Apple can not promise or achieve zero risk. Well-informed, diligent Android owners can't avoid risk either.

Disclosure: Since 1986 the only computer/smart phones I've purchased with my own money were Apple products.
Bullseye. Now this post saved us a few pages ?
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Old 10-16-2012   #5
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Willie as a linux user i thought I'd never agree with an apple user, but you nailed it spot on.
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Old 10-16-2012   #6
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My cell phone is the dumbest I can get. Having attended several lectures by people who specialize in cell/iphone security (and insecurity), can wait to get home where I have a little more control. That said, most of them agree, if you practice safe use, keep you antivirus and updates current, and don't click unknown URLs, you will mostly be OK. Crooks always look for the easy targets.
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Old 10-16-2012   #7
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Quote:
Originally Posted by oftheherd View Post
My cell phone is the dumbest I can get. Having attended several lectures by people who specialize in cell/iphone security (and insecurity), can wait to get home where I have a little more control. That said, most of them agree, if you practice safe use, keep you antivirus and updates current, and don't click unknown URLs, you will mostly be OK. Crooks always look for the easy targets.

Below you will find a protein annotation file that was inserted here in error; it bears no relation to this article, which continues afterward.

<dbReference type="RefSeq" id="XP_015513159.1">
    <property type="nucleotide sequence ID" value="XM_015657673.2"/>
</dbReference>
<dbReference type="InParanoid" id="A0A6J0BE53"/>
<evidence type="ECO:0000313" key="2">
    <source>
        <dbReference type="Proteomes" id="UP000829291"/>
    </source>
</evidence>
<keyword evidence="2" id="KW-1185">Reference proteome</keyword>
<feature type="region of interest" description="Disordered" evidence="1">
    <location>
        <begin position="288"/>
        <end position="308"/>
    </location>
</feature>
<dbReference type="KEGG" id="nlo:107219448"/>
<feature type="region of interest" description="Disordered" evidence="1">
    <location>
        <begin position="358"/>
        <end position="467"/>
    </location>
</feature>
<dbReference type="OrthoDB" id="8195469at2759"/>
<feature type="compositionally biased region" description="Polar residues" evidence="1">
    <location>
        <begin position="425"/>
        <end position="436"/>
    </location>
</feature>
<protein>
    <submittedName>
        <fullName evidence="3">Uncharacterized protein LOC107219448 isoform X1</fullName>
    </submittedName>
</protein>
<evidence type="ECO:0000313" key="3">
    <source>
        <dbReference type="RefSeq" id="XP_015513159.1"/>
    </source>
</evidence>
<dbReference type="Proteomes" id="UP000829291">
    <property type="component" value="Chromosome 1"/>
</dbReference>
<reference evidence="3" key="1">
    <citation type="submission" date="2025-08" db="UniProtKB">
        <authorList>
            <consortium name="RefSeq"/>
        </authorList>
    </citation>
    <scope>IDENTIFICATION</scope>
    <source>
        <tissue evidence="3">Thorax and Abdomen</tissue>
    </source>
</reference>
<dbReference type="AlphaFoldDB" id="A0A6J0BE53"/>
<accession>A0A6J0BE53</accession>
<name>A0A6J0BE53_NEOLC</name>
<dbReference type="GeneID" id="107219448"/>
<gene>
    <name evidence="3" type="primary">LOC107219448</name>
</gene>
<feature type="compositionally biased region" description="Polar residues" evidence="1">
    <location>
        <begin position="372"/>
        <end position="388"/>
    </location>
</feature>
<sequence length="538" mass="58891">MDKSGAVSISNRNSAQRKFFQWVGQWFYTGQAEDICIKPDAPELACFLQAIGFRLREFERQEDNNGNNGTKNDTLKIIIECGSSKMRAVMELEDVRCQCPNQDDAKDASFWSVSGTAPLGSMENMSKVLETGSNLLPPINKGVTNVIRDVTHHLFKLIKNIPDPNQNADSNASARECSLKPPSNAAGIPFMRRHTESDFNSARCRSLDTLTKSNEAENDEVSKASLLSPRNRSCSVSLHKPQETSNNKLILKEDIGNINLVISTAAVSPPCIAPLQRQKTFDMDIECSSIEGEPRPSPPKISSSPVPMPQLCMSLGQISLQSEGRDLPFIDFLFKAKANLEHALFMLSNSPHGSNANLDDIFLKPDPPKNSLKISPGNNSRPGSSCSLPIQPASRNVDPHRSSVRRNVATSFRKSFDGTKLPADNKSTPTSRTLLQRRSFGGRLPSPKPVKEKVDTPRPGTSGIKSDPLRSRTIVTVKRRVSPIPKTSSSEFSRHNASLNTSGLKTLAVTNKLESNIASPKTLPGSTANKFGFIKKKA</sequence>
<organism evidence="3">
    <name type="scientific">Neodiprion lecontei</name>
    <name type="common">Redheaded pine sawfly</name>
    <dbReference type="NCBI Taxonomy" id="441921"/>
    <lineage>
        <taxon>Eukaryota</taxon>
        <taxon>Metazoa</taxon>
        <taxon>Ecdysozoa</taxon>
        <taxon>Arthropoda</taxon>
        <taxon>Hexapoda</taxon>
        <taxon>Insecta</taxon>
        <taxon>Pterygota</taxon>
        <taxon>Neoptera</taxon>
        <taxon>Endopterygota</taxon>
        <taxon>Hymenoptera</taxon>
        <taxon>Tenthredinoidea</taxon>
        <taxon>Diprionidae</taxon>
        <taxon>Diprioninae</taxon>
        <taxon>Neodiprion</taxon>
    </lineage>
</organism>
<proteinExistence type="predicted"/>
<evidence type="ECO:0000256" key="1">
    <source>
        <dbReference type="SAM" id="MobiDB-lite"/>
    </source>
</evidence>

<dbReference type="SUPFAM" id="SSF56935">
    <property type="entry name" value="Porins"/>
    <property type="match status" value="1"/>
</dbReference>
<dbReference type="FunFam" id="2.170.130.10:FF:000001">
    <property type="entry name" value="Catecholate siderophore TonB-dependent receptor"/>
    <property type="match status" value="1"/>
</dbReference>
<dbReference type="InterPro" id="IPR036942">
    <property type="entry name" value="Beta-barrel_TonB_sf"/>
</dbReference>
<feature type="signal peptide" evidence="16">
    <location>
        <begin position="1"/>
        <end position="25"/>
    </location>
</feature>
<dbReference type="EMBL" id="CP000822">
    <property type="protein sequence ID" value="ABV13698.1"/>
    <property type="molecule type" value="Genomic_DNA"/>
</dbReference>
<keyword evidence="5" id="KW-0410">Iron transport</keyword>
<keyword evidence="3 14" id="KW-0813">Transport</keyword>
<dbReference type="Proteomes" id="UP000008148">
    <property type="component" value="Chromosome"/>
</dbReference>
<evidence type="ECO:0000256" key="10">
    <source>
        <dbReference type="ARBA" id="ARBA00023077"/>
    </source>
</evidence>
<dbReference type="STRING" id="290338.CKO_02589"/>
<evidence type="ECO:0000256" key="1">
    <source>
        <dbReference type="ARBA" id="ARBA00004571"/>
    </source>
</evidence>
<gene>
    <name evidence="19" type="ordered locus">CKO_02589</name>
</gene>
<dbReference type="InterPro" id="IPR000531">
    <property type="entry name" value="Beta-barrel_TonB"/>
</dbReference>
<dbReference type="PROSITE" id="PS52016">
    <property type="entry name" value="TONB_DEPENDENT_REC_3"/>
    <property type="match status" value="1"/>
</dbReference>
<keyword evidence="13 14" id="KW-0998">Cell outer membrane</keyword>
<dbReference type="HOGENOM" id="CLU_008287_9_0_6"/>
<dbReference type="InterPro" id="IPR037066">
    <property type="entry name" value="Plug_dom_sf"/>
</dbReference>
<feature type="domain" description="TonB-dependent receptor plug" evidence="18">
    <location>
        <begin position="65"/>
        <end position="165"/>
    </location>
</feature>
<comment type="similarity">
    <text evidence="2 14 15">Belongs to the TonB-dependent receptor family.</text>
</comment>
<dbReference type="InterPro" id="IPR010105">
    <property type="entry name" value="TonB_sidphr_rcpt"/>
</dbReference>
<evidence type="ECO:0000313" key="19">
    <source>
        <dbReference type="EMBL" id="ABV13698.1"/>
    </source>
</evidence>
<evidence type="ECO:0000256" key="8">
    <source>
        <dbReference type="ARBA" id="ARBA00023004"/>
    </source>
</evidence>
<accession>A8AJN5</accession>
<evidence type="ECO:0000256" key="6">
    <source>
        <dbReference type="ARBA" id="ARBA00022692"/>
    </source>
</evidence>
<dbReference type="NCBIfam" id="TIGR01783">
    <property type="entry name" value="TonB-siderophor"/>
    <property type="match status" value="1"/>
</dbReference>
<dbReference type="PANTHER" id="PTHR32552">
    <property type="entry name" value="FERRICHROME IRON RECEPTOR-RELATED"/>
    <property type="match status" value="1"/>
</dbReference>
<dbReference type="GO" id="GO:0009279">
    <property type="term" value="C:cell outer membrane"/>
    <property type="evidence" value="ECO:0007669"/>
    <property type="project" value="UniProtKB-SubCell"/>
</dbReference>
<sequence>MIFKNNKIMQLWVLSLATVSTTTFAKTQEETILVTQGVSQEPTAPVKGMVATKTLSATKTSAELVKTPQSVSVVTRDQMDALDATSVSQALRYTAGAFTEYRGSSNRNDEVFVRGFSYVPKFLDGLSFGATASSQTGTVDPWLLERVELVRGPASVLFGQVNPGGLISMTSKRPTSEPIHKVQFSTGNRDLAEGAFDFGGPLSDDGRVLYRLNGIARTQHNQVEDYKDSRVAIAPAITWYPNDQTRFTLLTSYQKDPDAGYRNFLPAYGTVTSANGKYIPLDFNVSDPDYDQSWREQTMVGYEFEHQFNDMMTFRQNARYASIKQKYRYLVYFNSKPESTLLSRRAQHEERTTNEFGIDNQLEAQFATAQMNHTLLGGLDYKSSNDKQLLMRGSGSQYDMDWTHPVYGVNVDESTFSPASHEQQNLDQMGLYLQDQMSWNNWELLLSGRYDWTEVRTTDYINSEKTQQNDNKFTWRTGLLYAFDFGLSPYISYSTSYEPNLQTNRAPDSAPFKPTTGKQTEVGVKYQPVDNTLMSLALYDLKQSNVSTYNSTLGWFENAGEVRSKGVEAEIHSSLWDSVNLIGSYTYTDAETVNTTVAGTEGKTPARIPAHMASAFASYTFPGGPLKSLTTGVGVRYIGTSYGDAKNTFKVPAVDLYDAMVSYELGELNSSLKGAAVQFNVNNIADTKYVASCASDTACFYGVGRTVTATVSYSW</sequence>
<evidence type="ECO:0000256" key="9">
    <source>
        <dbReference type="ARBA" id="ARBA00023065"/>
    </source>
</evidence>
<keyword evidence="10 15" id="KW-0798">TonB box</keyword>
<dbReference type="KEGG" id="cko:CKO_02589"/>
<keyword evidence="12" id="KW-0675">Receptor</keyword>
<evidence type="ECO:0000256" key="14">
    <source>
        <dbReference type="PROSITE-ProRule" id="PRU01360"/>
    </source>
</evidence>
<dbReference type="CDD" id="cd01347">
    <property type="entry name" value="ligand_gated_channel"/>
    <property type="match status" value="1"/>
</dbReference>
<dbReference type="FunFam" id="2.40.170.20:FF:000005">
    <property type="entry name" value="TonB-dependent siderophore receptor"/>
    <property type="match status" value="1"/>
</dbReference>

Betcha mine's dumber! ALL it does is makes 'phone calls. Doesn't even have a camera. I dread the day it breaks...

Cheers,

R.
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Old 10-16-2012   #8
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In this article they mentioned some things that are problematic for every mobile device

Quote:
The agency recommends that for physical security smartphone owners should consider locking their devices with a pass code and only connect to trusted Wi-Fi networks. Lastly, smartphones should always be kept up-to-date and users should avoid jailbreaking or rooting their devices to avoid greater security concerns.
Especially the part about the trusted Wi-Fi is important. If you use a public Wi-Fi Network and access not encrypted websites, everyone can read your data and access your mail-, facebook-, rff-account.

I think this is as dangerous as getting some malware on your device.
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Old 10-16-2012   #9
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"users should avoid jailbreaking or rooting their devices to avoid greater security concerns."

LOL. Security concerns for who? The FBI, that's who. Sounds like the FBI doesn't want any competition when it comes to the ability to track and monitor persons of interest.
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Old 10-16-2012   #10
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People are building phones for classified use on Android. Google a NSA project called "fishbowl". You can't approach this level of security with IOS or Windows. These are very secure and behave like regular phones.

See SE Android

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Old 10-16-2012   #11
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Cash is KING. Cameras should be cameras. How can you track a leica M3 with TRI-X...